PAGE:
Legal Matters

last updated 02/02/2022


No jabs franchisee loses business

last updated 02/02/2022


27 January 2022 – A franchisee which advertised for unvaccinated staff despite the mandatory requirement for hospitality staff to be vaccinated has left the business after being fined $24,000 for breaching the mandate. The franchisor reportedly gave them 10 days to comply or leave

Damned Fine Food, which operates Lone Star New Lynn, was issued by WorkSafe with two infringement notices on 21 January and fines for breaches of the vaccination mandate after advertising on a ‘no jab jobs’ website, saying their restaurant ‘will not be discriminating either whilst employing or serving our guests.’ The advertisement attracted a lot of media attention, and was removed after four days. 

However, the restaurant was then investigated and received the two notices: ‘One for allowing unvaccinated staff to carry out work when required to be vaccinated and the other for not having effective systems and processes to check Covid-19 Vaccine Certificate (CVC) compliance,’ a WorkSafe spokesman told Stuff. Each has an associated penalty of $12,000.

The Lone Star franchisor company expressed a strong commitment to following the requirements of the Covid-19 Protection Framework, and this was acknowledged by WorkSafe.

Grounds for termination

Most franchise agreements include clauses requiring the franchisee to observe and comply with the laws of New Zealand. Failure to observe these laws constitutes a serious breach of the agreement and may be grounds for termination.

A few years ago, a small spate of employment breaches saw some individual franchisees found guilty of not following employment law relating to minimum wages and holiday pay. In many of these cases, the franchisee companies were not only fined under the law, but also had their franchise agreements terminated by the franchisor and lost their businesses. Such terminations were justified both to protect the brand itself and the reputations and investments of other law-abiding franchisees. It appears that deliberate failure to follow vaccination mandates may result in similar actions.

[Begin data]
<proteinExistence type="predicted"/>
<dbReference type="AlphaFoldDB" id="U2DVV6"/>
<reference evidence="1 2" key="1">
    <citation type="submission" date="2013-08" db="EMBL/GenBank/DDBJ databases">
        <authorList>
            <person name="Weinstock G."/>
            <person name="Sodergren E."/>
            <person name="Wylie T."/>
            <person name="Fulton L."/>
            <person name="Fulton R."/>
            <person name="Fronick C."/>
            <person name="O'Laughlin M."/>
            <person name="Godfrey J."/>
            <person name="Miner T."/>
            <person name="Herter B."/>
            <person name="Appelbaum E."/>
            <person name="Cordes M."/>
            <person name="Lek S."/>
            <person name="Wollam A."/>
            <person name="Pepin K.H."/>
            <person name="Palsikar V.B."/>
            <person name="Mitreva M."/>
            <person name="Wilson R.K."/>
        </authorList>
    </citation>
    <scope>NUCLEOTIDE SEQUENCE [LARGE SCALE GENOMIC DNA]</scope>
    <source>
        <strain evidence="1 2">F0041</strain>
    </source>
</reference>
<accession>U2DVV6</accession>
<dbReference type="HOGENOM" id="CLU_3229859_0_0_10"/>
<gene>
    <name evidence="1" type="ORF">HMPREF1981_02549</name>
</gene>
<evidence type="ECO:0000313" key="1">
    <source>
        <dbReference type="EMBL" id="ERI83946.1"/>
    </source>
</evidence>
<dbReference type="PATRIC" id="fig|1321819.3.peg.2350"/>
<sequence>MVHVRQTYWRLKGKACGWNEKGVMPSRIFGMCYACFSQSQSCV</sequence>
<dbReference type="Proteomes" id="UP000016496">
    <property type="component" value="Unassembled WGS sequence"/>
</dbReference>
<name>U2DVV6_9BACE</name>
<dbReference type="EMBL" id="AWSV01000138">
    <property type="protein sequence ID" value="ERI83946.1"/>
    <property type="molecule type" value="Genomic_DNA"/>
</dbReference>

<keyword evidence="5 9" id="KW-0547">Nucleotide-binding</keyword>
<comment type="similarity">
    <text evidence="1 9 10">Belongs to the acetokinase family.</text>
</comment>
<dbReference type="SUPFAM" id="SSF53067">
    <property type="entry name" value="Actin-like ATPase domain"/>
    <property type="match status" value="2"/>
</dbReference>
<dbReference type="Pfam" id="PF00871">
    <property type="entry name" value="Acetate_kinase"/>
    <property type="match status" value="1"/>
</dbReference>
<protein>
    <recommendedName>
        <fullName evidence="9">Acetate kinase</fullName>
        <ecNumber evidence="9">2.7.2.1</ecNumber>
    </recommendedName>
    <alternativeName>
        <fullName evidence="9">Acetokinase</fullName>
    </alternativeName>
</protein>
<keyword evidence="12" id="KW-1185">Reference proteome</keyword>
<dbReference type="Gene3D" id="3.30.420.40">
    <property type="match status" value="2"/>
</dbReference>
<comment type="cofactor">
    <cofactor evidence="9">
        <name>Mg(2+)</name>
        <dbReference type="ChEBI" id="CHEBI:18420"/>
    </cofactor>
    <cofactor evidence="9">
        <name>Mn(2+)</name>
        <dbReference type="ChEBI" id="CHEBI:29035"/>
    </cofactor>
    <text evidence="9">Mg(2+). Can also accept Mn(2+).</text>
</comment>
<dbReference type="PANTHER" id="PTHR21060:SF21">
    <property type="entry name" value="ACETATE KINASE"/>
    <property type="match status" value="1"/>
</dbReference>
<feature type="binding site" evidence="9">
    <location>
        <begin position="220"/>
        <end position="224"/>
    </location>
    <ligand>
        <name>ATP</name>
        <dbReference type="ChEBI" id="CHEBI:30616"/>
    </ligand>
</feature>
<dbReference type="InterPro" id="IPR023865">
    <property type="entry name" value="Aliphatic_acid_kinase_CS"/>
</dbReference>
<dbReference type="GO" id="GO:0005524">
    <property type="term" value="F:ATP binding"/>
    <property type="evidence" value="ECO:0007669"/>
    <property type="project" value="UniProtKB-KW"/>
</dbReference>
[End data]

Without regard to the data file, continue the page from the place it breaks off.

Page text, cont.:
Meeting the mandate

The past two years have been tough for many in the hospitality sector, especially in Auckland with its recurring lockdowns. The move to the Traffic Light system and the vaccination mandate were designed to set clear guidelines, which were generally welcomed by franchisors in mandated sectors, and they have provided practical advice and guidance to franchisees. Under the Red setting, restaurants can serve up to 100 people seated with 1m distancing.

Stuff reported that the Lone Star franchisor had given Damned Fine Food 10 days to comply with the mandate, but that they had chosen not to do so. In a video, one of the Damned Fine Food franchisees, Stephanie Pascoe, said they were ‘prepared to make a stand against the Government.’ 

Sadly, the case illustrates the line that needs to be drawn between private beliefs and public behaviour when representing a franchise brand. Where a franchisee breaks the law, and especially when it does so knowingly, it may invite wider consequences than those imposed under the law itself.

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